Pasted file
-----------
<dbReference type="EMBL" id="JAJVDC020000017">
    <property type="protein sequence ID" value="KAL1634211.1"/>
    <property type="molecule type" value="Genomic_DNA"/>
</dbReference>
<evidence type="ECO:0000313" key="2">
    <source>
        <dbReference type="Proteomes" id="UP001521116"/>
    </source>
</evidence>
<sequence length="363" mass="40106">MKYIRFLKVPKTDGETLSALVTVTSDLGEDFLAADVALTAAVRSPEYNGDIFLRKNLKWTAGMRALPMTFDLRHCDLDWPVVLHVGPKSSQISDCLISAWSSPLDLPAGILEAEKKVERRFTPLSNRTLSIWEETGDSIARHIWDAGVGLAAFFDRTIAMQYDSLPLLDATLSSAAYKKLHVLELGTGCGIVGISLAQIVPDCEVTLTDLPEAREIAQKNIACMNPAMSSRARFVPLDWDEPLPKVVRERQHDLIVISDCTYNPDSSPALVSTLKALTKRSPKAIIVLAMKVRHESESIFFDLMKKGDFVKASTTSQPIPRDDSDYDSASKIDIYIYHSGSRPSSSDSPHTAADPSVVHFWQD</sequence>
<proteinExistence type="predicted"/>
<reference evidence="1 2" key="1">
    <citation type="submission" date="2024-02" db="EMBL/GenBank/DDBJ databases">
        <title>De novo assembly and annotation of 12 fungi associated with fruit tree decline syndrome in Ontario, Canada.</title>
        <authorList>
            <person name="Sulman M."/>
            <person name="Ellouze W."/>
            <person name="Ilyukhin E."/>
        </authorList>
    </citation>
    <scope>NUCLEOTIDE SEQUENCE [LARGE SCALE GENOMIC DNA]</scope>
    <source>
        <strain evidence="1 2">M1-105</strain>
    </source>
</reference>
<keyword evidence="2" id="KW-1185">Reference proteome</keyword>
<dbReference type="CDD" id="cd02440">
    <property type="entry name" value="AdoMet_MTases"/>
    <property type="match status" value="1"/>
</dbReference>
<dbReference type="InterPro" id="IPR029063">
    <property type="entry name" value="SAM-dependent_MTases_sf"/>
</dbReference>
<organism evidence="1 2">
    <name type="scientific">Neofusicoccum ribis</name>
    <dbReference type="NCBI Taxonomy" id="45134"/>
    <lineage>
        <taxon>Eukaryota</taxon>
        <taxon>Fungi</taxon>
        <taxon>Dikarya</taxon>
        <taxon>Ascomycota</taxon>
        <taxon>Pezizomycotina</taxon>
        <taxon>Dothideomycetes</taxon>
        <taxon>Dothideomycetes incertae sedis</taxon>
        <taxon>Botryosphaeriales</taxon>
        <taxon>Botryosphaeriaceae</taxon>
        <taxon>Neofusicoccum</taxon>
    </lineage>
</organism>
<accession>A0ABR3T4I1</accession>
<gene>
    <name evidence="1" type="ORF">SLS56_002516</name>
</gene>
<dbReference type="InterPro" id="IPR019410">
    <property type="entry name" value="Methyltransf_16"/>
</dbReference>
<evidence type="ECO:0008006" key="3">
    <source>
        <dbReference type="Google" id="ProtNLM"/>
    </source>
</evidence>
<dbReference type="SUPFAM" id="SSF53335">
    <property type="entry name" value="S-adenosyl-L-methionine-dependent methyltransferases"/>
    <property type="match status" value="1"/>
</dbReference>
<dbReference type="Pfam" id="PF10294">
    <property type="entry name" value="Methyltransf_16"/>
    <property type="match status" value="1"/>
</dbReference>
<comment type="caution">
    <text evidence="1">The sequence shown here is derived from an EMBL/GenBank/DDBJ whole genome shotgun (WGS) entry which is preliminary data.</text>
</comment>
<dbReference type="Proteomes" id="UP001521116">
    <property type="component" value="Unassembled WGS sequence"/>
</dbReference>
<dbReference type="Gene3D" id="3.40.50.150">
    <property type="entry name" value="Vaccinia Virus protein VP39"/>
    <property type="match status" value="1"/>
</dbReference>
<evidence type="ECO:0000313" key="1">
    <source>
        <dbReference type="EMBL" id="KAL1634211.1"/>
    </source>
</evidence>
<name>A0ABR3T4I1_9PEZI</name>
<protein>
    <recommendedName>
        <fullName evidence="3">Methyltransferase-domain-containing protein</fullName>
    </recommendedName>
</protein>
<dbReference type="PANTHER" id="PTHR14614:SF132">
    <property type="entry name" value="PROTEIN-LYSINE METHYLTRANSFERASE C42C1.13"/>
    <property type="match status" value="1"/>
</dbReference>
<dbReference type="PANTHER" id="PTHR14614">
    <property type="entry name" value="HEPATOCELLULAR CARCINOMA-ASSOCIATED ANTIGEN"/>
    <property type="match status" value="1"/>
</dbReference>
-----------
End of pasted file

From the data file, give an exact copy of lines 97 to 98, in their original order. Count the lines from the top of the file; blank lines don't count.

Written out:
    <property type="match status" value="1"/>
</dbReference>